Wednesday, September 10, 2014
Announcing America's New Counter-ISIL Strategy
The CEO of Alfidi Capital paid close attention to tonight's national address articulating a new strategy against ISIL. Third Eye OSINT stream-of-consciousness reaction to its major points was powered by pure genius. Stand by for a recap.
Making the case for emerging threats in the MENA region means understanding their sociocultural context. Radical Islam animates ISIL, pure and simple. Claiming it is not an authentic Islamic force invites ridicule in the souks of Cairo and Riyadh.
Citing barbaric tactics and genocide correctly places the threat in a category requiring international response. This supports international conventions dating back decades and more recent responsibility to protect (R2P) doctrine.
Air strikes are easy against equipment we recognize, i.e. captured US materiel. The US can quickly exhaust its high-value target list of easily identifiable vehicles. The harder part is destroying ISIL's very mobile C2 network of bad actors.
I like the word "destroy." The US must DESTROY any armed force that threatens violence against our homeland, national leadership, or citizens abroad. The widely-shared photo of someone outside the White House displaying ISIL's flag on a smartphone proves how easily a threat can reach our own C2 nodes.
The national leadership endorses strikes in Syria. Terrorists deserve no safe havens. Training and equipping proxy forces is not as easy as rhetoric makes it sound. The moderate Syrian opposition is mostly cut off and surrounded in many areas where it was formerly active, according to open source reporting.
I'm pretty sure I could assess Iraqi armed forces' condition from my laptop, using open media. US advisers knew the condition of the Iraqi partners they trained all throughout Operation Iraqi Freedom. Western journalists who have covered Iraq since the US troop withdrawal in 2011 knew about the endemic corruption and incompetence in the Iraqi military. NPR's Fresh Air broadcast today discussed this in detail.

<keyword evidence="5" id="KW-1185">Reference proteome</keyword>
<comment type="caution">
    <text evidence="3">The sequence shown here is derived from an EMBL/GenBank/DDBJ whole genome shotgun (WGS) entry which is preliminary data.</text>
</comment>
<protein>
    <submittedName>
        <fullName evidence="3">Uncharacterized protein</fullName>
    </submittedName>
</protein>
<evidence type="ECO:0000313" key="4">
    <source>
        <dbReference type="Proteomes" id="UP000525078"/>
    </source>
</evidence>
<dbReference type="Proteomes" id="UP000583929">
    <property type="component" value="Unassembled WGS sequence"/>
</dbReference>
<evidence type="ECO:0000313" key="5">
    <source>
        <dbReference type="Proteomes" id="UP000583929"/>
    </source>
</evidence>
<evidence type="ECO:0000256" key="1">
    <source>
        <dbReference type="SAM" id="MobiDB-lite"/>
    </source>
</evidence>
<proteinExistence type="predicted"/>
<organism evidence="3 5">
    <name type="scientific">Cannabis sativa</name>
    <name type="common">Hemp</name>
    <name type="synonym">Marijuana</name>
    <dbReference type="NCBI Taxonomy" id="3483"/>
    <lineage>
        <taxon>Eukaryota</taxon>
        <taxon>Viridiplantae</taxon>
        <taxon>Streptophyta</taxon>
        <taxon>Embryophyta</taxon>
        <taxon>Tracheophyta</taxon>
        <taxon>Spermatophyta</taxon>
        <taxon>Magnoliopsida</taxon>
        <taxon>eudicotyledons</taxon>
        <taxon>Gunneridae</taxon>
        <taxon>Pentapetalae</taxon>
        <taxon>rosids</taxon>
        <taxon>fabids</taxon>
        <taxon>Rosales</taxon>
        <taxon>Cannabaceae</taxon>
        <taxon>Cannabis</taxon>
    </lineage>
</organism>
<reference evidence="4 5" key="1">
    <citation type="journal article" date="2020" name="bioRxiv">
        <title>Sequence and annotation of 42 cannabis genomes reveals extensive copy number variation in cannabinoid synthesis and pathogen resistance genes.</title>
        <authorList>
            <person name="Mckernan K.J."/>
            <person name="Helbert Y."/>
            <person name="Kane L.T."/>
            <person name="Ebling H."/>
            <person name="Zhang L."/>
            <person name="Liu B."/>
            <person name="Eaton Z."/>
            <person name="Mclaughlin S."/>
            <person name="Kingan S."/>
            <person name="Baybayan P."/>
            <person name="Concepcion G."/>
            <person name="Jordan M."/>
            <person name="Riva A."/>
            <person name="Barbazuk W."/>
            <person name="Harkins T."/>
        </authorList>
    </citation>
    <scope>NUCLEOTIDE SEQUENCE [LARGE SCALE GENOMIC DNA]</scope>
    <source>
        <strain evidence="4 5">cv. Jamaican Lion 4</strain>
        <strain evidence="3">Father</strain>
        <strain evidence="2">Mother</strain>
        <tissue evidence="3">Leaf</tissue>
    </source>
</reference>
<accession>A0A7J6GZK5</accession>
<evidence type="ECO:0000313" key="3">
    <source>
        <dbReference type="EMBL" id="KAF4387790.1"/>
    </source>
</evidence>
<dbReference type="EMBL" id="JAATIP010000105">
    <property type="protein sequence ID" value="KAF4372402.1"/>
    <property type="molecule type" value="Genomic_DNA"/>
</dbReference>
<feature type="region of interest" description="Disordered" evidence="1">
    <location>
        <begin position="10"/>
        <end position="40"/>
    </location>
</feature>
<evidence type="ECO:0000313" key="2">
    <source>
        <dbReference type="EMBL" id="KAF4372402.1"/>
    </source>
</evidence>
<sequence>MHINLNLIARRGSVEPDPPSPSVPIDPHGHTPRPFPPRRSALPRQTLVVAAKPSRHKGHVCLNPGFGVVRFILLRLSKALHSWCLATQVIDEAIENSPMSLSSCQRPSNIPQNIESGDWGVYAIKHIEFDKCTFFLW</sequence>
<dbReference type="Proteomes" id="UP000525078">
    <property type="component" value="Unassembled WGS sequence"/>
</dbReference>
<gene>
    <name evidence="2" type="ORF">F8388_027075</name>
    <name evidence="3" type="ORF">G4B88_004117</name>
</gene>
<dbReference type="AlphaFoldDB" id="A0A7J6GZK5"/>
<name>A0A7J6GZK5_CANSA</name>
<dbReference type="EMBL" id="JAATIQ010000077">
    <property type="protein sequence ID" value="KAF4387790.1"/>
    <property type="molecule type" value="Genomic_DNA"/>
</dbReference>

Excuse me . . how and why are we enlisting Arab nations' help? Many Gulf sheikhs privately funded Syrian radicals who joined ISIL. Wealthy Kuwaitis and Qataris were willfully blind to the misuse of donated funds intended for humanitarian projects in Syria. There's nothing secret there and it's all in open source media.
Ruling out US ground forces lengthens the time needed for a counteroffensive. Unready Iraqi forces cannot carry the load until they can reconstitute in safe havens far from ISIL-controlled areas. This means extensive retraining under American supervision in either Kurdistan or the Shiite south of Iraq.
Referencing America's economic and scientific strength is obviously intended for a foreign audience, especially the Ebola comment. Foreign intelligence services will review the inventory of America's aid programs mentioned and ask their American ambassadors how they will benefit by joining this coalition of the willing.
Ending with "vanquished from the earth" is a good call that articulates a desired end state. The US is in "it to win it" but only with air power for the time being. Air campaigns against highly mobile urban insurgencies are not effective without ground forces conducting COIN in liberated territory. US planners will eventually realize the need to introduce competent ground forces. Active-duty US military members should not make vacation plans for 2015.
The American response to ISIL's emergent threat was delayed by a politically-driven unwillingness to acknowledge its potency. Echoes of that unwillingness remained audible in tonight's address. The National Security Council's mission is to synchronize threat warnings with a whole-of-government response to threats. Political operatives who supplant foreign policy professionals among NSC staffers are incapable of providing thereat warnings or staffing strong responses. The tragedy of America's new counter-ISIL policy is that it came long after the threat was obvious. It is still incomplete without a US ground force option.
This concludes today's commentary. Have a nice evening.